Cost of Licensing Android Platform Could Rise As Patent Wars Escalate
The Nortel patent auction has been reported as the biggest patent auction in history, covering more than 6,000 separate patents on wireless and Internet technology. As reported on Bloomberg, and a bunch of other places, the final sale price was $4.5 billion. This was a staggering, and somewhat unexpected, increase on Google’s opening bid of around $900 million. After 19 rounds of bidding the winning group that emerged, dubbed Rockstar Bidco LP, included Microsoft, Apple, RIM, Sony, Ericsson and EMC.
Google’s press release response was to decry the result and claim it as a blow that is “disappointing for anyone who believes that open innovation benefits users and promotes creativity and competition.”
They went on to say that they will continue the fight against patent litigation because it “hurts both innovators and consumers.”
What’s the Argument?
The real crux of the argument is the idea that Android is infringing a bunch of patents – that Google are effectively copying innovators to create their freely distributed Android platform. Since it is proving very successful, the patent holders want their slice of the action.
Whatever your opinion on patent law it is no surprise that companies are using it to protect their intellectual property because the bottom line is more profit for them. Of course the result for consumers is increased prices.
Microsoft Hedge Their Bets
Microsoft is already bringing pressure to bear on manufacturers of Android devices. They have a patent licensing deal in place with HTC that reportedly means Microsoft earns $5 for every Android phone HTC sell. They’re now leaning on Samsung to sign a similar deal and it follows that they’ll expect the same from every Android phone manufacturer.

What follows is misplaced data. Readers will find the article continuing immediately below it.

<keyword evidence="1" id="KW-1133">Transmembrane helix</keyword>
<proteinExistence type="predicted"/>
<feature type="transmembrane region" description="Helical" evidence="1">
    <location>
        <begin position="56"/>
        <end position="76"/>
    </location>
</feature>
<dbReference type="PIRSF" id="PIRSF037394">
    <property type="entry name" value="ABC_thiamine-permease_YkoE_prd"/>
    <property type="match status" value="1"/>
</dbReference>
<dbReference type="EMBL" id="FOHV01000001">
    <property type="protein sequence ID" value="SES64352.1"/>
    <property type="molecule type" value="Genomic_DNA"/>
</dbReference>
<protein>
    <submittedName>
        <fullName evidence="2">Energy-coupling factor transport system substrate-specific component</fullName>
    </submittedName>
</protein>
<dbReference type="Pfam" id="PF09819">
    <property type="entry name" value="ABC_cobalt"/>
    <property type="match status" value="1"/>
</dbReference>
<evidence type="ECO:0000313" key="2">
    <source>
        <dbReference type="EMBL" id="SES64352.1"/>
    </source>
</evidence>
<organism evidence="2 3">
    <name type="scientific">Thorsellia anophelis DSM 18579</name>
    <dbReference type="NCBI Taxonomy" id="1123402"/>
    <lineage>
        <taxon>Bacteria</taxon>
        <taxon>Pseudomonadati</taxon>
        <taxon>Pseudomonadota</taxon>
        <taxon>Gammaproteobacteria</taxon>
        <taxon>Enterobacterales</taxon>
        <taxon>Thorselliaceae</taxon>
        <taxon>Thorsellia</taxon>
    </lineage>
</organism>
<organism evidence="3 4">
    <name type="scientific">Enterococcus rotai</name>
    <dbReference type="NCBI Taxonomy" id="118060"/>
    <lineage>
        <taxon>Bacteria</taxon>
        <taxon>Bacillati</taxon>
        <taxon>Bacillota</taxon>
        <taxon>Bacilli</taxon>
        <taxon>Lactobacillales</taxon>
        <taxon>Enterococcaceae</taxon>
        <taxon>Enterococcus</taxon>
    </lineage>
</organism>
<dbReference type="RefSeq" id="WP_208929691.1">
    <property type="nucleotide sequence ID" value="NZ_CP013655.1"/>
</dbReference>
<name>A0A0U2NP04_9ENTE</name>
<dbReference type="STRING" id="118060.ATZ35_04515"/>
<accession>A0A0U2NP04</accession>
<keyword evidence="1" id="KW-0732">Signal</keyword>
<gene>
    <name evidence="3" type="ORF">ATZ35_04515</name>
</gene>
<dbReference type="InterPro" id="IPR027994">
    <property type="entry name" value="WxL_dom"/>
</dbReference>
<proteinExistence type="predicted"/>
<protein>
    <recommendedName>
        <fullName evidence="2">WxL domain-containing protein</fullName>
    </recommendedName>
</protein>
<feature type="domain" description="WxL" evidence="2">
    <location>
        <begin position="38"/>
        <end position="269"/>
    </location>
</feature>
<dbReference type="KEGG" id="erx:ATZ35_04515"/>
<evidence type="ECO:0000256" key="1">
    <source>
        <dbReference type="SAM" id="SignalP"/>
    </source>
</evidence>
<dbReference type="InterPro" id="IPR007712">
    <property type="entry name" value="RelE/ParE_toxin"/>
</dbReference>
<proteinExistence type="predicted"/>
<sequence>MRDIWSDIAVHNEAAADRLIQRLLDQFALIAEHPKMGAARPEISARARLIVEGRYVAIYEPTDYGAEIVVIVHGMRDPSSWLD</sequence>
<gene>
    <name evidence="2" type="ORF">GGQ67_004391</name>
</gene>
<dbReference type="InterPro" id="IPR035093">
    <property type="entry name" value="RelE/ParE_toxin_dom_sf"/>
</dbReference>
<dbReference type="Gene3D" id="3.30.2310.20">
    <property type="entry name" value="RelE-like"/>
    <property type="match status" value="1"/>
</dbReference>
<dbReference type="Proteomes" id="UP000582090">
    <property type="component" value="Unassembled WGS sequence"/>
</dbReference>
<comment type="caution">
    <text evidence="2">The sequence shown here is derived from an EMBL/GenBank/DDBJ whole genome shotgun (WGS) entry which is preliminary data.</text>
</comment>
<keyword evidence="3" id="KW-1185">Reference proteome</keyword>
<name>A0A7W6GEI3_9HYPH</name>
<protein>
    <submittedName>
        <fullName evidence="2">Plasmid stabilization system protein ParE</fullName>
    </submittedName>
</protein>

This patent acquisition strengthens their hand. As MG Siegler asks in a recent Tech Crunch article is Microsoft’s Android Plan: Evil Genius Or Just Evil? He points out that Microsoft could end up making more money from Android than Google and it’s tough to disagree.
It is undoubtedly a clever move on their part, they get to hedge their bets – if Android wins out in the smartphone wars then they’ll rake it in. If Windows Phone 7 can grow and compete then they’ll rake it in. Either way Microsoft profits in mobile are assured.
Apple Jump Into Bed with Microsoft
It’s no surprise that Apple jumped into the fray considering their concerns over the growth of Android as it claims the number one smartphone platform spot. Apple has also recently fallen out of love with Samsung and they’re already bringing lawsuits to bear, left, right and center on manufacturers they claim are copying them.
Still it looks like more a case of my enemy’s enemy is my friend, rather than a healthy relationship between Microsoft and Apple. No doubt all of the members of the winning bid consortium effectively intend to buy absolution from any patent lawsuit that could be brought against them and to win free reign to sue everyone else in sight.